Nigeria’s COVID-19 daily tally has continued to rise as active cases reached over 12,000 with 636 new infections and 12 deaths recorded in the last 24 hours, according to an update by the Nigeria Centre for Disease Control (NCDC) Friday night, Aug. 13.
At least 181,297 persons have been infected since the pandemic started in Feb. 2020, with 2,211 deaths recorded so far.
Lagos continues to have the highest number of cases, recording 291 new infections, followed by Rivers with 117 cases. Taraba had 58 cases, Akwa Ibom, 54 cases, and Kwara, 28. Ekiti and Ogun reported 14 new cases each, followed by the Federal Capital Territory (FCT) with 13 cases.
Oyo and Edo states reported 11 and nine cases respectively, with Osun reporting six infections.
Bayelsa recorded five cases while Delta and Gombe reported four cases each. Abia and Plateau also reported three cases each with Sokoto recording one infection.
With daily spikes attributed to the fast spreading Delta variant and ongoing doctors’ strike, at least 12,366 people are currently hospitalised across the country, contributing 5.7 per cent of the positive cases.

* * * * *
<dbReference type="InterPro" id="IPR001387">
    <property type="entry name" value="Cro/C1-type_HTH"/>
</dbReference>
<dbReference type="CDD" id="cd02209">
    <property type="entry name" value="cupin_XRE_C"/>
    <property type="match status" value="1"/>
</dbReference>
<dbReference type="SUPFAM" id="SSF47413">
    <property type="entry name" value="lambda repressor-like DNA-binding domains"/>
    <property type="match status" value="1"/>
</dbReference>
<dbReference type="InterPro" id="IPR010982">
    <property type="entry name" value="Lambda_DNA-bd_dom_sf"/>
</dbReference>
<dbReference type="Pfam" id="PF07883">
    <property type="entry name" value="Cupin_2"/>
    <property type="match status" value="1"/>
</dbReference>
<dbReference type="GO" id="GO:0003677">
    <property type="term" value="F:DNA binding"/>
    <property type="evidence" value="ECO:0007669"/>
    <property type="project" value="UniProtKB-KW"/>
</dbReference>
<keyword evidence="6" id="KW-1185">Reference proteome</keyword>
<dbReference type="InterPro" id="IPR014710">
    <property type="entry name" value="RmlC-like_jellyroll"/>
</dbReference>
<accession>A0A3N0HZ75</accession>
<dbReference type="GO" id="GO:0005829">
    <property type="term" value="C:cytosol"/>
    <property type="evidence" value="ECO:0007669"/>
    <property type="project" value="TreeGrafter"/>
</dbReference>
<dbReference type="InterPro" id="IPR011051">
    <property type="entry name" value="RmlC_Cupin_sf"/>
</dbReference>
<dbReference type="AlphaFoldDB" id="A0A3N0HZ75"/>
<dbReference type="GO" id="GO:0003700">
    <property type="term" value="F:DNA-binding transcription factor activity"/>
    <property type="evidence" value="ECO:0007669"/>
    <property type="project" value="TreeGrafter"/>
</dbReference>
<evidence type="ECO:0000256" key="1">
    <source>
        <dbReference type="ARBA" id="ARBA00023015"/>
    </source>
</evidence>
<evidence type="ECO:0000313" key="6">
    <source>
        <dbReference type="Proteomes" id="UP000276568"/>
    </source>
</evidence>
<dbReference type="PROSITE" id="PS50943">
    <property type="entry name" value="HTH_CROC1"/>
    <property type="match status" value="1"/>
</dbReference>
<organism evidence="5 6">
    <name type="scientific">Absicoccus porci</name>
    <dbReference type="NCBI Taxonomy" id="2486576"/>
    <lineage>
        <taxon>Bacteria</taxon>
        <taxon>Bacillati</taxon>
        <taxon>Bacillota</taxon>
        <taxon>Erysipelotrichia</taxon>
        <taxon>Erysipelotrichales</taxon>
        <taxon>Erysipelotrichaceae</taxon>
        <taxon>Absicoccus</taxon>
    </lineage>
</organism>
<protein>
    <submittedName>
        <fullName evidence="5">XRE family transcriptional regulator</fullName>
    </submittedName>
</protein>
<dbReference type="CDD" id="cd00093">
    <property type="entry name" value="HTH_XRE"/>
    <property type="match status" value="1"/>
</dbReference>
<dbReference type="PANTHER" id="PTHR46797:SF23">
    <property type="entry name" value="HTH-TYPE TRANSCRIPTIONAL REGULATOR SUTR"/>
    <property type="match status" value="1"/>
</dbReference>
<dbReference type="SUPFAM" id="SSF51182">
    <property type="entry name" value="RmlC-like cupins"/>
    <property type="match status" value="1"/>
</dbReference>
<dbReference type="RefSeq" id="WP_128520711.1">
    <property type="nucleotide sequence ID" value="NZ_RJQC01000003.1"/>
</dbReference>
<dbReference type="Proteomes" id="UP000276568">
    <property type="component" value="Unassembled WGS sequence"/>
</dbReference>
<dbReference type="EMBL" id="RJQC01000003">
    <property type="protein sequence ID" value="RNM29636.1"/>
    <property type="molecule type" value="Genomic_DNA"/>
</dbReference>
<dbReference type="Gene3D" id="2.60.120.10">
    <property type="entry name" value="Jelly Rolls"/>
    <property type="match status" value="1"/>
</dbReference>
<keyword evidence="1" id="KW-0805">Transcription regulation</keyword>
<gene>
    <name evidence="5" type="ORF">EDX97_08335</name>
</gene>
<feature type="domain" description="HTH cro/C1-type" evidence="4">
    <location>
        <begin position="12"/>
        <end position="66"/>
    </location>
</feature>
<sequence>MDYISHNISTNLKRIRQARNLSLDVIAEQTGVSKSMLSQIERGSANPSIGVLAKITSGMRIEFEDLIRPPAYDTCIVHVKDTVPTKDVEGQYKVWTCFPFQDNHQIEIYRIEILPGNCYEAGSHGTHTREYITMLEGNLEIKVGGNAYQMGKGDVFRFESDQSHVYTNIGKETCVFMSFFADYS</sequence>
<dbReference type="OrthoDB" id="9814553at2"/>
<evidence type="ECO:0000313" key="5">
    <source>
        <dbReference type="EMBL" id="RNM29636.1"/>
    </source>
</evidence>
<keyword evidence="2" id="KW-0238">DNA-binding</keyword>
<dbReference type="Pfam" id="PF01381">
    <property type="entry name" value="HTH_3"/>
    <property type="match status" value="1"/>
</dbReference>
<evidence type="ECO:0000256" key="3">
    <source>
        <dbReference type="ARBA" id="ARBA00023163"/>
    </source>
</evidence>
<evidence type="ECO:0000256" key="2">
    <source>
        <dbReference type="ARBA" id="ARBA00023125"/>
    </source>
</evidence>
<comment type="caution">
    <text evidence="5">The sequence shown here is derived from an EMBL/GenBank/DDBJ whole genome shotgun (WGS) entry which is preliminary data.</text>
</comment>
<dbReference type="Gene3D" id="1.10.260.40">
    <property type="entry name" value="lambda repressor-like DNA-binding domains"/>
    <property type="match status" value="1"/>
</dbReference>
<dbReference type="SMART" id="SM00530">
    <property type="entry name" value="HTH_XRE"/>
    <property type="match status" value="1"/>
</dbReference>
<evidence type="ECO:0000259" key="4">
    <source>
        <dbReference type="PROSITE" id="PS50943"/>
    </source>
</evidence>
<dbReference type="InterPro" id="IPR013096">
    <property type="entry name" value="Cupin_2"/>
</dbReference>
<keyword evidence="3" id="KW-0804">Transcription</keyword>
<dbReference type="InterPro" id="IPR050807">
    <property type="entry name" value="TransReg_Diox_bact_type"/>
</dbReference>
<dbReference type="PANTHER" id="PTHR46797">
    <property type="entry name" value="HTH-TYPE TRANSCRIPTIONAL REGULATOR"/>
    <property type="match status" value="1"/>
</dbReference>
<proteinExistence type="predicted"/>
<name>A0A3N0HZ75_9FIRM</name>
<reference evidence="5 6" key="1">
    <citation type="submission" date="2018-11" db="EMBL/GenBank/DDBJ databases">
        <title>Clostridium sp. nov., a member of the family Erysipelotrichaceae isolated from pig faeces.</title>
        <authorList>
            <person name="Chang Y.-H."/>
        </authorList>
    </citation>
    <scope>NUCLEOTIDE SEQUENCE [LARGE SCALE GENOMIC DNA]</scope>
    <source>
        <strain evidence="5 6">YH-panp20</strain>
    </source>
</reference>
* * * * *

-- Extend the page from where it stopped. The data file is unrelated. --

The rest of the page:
With 166,709 persons recuperating from the disease, the country’s recovery rate stands at 93 per cent, while the case fatality rate stands at 1.2 per cent, one of the lowest rates in the world.
The World Health Organisation (WHO), on Friday, ranked Nigeria’s COVID-19 response as the fourth-best in the world.
Nigeria has administered 3.94 million doses of COVID-19 vaccines so far, with 2.5 million persons receiving at least one dose, and 1.4 million people having been fully vaccinated. The West African country has tested over 2.4 million samples out of its estimated 200 million population.
However, public health experts warn the ongoing resident doctors’ strike may complicate response to the COVID-19 situation, coupled with the less practice of sanitary protocols by Nigerians.
More than two weeks after the doctors went on strike over irregular pay, insurance benefits, and poor facilities, demanding better working conditions, the Nigerian government on Friday sued them at the industrial court in Abuja for “unconscionable” actions during a pandemic.
The government had vowed not to pay the striking doctors, saying the ‘No Work, No Pay’ rule is not a punitive measure against and an implementation of the provisions of law.
“Yes, that’s the standard thing. ILO recommends that if you didn’t work, then why will you take your salary that comes from taxpayers’ money,” Osagie Ehanire, Nigeria’s Minister of Health, had said during a ministerial briefing at the Presidential Villa in Abuja, on Thursday.
“Because if that is so, you can’t be encouraged to stay home for six months and your salary is running from public funds, from taxpayers’ money, or you have not given the community any service.”
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